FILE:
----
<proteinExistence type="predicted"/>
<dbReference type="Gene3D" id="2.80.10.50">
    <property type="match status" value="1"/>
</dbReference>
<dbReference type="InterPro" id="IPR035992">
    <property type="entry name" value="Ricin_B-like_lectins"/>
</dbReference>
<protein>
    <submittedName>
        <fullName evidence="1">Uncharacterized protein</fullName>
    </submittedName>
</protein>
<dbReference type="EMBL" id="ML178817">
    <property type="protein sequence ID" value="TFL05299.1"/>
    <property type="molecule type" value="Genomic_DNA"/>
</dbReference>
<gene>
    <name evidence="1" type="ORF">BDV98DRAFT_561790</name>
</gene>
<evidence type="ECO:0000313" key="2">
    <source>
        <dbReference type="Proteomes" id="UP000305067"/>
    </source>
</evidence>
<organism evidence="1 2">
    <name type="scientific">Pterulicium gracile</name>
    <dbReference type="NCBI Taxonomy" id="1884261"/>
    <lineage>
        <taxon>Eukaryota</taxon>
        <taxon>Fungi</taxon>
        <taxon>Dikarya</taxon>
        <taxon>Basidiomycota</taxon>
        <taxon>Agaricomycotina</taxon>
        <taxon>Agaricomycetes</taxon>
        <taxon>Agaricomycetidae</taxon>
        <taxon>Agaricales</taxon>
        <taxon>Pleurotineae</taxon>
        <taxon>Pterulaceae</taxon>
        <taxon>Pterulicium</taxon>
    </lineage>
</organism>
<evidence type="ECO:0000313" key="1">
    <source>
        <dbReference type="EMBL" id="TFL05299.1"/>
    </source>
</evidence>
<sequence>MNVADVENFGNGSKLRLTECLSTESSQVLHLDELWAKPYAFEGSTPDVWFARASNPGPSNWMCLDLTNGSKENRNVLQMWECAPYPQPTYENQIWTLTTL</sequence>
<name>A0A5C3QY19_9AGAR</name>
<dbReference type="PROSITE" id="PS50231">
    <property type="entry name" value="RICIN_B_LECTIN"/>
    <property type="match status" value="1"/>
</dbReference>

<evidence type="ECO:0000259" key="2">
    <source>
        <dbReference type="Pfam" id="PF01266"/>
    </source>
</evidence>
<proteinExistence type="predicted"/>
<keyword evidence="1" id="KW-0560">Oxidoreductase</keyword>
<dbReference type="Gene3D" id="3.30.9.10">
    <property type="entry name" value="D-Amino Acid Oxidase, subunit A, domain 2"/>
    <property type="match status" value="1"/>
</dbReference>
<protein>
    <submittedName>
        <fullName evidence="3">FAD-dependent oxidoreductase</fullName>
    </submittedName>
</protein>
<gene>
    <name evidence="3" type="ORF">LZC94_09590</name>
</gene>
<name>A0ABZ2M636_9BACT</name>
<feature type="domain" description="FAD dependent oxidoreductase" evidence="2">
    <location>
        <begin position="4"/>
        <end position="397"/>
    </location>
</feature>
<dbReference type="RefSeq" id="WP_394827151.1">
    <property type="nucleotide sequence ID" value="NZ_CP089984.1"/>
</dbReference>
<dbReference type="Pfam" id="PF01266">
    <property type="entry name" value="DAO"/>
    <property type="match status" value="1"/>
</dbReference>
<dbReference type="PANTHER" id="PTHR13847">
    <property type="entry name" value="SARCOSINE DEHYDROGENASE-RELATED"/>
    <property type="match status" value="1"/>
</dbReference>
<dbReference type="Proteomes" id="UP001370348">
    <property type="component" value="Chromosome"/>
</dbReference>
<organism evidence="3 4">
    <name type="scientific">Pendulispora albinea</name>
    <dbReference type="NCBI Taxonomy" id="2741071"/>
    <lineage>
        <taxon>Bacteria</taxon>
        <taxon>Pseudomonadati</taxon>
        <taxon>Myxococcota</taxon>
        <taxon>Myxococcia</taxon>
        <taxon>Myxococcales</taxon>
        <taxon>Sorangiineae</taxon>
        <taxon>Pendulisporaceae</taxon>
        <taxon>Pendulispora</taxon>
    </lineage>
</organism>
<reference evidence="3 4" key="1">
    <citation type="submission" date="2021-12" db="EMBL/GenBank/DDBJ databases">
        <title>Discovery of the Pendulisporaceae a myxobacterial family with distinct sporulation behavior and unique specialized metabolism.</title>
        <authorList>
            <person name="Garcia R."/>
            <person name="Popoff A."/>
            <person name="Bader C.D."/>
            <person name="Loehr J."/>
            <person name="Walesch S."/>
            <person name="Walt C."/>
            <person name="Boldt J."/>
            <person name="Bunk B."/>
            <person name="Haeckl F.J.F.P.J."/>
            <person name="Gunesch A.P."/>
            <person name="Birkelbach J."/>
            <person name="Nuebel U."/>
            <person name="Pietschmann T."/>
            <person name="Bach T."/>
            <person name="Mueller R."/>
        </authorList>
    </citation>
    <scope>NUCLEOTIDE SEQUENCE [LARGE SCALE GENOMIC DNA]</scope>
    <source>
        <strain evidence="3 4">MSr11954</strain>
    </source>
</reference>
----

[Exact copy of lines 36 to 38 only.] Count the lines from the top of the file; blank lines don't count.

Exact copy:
        <taxon>Agaricales</taxon>
        <taxon>Pleurotineae</taxon>
        <taxon>Pterulaceae</taxon>